About 100 people gathered at the amphitheater in Nisbet Park Wednesday night for a community prayer for unity

By Chuck Gibson

 LOVELAND, OH (June 18, 2020) — As dusk fell upon the crowd gathered around the amphitheater in Nisbet Park at 8 p.m. Wednesday, June 17, they raised their arms and voices in prayer for unity in Loveland and all communities.  

About 100 people raised their arms and voices in prayer together in Loveland Wednesday, June 17 (Chuck Gibson) 

The community prayer event was organized by Branches Church pastor Shane Harden. Some of the nearly 100 people first gathered at Kiwanis Park off Wall Street before walking together across the bridge into Historic Downtown Loveland and entering Nisbet Park. They were joined there by more people who came directly to gather in the amphitheater for community prayer. A wooden cross was displayed on ground level flanked by two tables holding sealed communion vessels in front of the stage. Two musicians with guitars and amplifiers stood on stage behind where Harden would stand and speak to the crowd.

A view of the assembly at the amphitheater in Nisbet Park Wednesday, June 17 (Chuck Gibson)

“I think there is a lot of crossover of believers wanting to do stuff together,” said Harden. “It’s a weird thing that churches don’t do a lot of that. We’re trying to break the ice.”

Harden says Loveland has a unique situation in that the churches pastors and staffs all know one another and are very close. The congregations don’t get a lot of interaction together. He believes there is “huge potential” in events like the community prayer held Wednesday evening. 

Desmon Gault led the community in the first prayer (Chuck Gibson) 

The event was spawned from the seven nights of peaceful unity walks through Loveland led by Desmon Gault in response to the killing of George Floyd in Minnesota less than a month ago. The community prayer event was described as the first of many “next steps” following Gault’s lead to call upon God and faith to unite people in the community.

Harden introduced Desmon Gault to the gathering first to lead the community prayer. When he took the microphone from Harden, Gault spoke to the people about how each must come together with God. People raised their arms and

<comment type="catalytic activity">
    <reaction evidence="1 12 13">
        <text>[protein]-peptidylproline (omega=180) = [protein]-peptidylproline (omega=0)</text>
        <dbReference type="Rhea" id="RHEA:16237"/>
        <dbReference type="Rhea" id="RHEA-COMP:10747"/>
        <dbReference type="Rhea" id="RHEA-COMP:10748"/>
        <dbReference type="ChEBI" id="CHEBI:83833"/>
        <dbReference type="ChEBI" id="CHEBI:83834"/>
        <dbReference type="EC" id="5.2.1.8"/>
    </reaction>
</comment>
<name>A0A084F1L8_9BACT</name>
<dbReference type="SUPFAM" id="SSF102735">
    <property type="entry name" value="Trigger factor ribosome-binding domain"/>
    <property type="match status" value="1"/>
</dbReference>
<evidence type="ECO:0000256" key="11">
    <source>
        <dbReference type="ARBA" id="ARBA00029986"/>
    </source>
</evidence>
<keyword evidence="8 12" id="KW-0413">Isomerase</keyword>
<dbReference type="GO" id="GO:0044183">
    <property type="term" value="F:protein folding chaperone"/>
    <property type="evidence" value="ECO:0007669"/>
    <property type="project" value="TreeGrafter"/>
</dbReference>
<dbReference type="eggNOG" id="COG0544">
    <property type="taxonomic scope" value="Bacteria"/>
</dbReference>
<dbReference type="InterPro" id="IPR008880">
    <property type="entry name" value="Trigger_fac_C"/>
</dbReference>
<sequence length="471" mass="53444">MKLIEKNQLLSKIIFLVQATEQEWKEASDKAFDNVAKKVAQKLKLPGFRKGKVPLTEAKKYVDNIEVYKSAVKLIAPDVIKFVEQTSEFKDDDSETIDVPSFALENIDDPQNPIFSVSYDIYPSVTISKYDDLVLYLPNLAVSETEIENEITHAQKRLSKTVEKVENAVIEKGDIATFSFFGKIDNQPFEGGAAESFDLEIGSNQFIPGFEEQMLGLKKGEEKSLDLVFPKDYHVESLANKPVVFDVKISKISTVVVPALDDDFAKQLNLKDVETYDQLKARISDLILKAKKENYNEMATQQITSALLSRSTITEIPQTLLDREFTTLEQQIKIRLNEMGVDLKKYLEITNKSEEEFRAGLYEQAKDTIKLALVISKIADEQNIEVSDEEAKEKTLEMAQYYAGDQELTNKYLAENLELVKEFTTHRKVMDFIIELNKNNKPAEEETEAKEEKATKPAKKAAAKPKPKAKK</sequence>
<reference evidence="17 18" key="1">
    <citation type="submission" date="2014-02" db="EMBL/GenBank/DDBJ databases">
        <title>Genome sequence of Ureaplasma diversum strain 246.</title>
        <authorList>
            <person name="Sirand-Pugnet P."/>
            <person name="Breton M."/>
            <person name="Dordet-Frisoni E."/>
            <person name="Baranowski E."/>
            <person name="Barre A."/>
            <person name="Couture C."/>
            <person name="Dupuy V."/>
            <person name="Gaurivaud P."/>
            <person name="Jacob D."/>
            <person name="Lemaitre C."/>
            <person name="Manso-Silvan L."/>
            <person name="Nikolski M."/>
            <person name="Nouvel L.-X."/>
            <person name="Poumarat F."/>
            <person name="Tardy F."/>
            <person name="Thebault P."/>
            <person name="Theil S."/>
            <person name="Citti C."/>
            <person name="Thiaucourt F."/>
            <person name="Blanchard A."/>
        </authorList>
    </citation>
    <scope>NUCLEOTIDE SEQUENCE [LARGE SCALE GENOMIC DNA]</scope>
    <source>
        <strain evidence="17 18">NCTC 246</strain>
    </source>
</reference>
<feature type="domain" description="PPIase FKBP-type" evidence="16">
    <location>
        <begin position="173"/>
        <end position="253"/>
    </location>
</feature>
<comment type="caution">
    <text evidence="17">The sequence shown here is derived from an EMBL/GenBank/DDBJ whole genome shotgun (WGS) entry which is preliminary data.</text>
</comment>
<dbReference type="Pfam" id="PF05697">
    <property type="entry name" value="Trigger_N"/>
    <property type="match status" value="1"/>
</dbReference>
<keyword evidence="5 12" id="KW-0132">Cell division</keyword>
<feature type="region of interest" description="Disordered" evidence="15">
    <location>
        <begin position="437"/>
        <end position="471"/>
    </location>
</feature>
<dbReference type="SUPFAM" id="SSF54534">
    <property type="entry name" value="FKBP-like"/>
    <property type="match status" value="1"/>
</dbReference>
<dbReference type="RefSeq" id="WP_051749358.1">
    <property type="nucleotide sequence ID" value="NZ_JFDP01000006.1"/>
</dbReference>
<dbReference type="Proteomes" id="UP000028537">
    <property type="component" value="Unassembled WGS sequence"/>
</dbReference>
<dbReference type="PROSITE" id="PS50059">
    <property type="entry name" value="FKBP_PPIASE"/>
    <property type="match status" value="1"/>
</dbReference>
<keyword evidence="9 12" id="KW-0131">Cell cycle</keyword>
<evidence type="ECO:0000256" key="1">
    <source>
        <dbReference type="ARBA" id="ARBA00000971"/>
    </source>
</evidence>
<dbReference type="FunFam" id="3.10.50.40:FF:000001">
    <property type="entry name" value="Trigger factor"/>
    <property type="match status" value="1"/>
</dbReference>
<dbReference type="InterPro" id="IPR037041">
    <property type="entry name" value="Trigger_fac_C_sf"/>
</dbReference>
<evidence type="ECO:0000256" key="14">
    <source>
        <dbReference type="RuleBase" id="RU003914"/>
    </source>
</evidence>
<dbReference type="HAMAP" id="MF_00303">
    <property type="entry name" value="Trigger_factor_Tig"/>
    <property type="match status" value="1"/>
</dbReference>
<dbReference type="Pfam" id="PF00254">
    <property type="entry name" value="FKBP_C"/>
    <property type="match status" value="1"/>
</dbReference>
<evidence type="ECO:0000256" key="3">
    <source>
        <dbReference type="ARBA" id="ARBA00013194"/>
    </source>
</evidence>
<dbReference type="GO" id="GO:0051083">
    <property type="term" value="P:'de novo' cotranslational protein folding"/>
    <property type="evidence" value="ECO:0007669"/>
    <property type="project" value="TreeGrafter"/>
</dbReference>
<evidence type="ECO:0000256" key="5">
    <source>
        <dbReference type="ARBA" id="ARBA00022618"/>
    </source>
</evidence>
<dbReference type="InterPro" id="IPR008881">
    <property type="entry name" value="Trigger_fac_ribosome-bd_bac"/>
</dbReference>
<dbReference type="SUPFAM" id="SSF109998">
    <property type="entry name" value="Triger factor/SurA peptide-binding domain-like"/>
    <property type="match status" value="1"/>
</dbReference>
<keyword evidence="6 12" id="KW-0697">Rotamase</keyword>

set their gaze skyward as he called upon God in prayer to guide him, the individuals and the community to unite in care and love for one another to bring our community together in faith.

“We have a continued awareness that there is a lot of sin in our world,” Harden said. “We are fully aware of that as believers. We serve a God who gives grace, and mercy, and forgiveness. We do live in a world with racism and we have to address that like any of the other sins in our lives.”

The family of Desmon Gault, his mother, Josie Maddox, Desmon Jr, Savanna, and wife Brittany – LCSD Board of Eduation president Dr. Kathryn Lorenz can be seen in upper back during prayer (Chuck Gibson)

Coming together to worship God with that emphasis Harden believes is the path to forgiveness and healing from the sin of racism. In a world looking for answers to racism, he offers repentance and forgiveness to transform lives through the power of the cross.

“We can’t do it, we can’t do that, He did,” said Harden referring to God and prayer transforming people’s lives. “It is about Him, that Jesus who gave His life so we can have a different kind of life.”

A different kind of life is what bringing the community together in prayer is all about for Harden. The goal is a different kind of life than one which reveals inequality, injustice, racial prejudices and hatred. He wants to see a world where Christians are not sitting on the sideline, but praying to God to change us. That is his simple answer to why they organized a community prayer event in Loveland.